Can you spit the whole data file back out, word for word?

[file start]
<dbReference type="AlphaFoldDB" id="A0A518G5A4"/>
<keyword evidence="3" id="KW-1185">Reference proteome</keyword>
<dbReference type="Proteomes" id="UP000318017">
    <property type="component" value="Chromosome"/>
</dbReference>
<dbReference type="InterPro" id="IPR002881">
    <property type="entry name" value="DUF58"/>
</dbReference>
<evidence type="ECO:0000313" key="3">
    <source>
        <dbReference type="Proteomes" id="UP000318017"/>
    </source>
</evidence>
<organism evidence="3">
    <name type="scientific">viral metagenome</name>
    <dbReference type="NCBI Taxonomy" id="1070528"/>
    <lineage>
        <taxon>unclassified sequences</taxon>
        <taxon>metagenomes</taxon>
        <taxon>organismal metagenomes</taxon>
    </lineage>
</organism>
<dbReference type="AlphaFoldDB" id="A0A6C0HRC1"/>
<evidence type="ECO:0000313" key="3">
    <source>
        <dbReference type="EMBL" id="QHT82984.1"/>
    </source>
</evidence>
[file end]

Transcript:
<dbReference type="AlphaFoldDB" id="A0A518G5A4"/>
<keyword evidence="3" id="KW-1185">Reference proteome</keyword>
<dbReference type="Proteomes" id="UP000318017">
    <property type="component" value="Chromosome"/>
</dbReference>
<dbReference type="InterPro" id="IPR002881">
    <property type="entry name" value="DUF58"/>
</dbReference>
<evidence type="ECO:0000313" key="3">
    <source>
        <dbReference type="Proteomes" id="UP000318017"/>
    </source>
</evidence>
<organism evidence="3">
    <name type="scientific">viral metagenome</name>
    <dbReference type="NCBI Taxonomy" id="1070528"/>
    <lineage>
        <taxon>unclassified sequences</taxon>
        <taxon>metagenomes</taxon>
        <taxon>organismal metagenomes</taxon>
    </lineage>
</organism>
<dbReference type="AlphaFoldDB" id="A0A6C0HRC1"/>
<evidence type="ECO:0000313" key="3">
    <source>
        <dbReference type="EMBL" id="QHT82984.1"/>
    </source>
</evidence>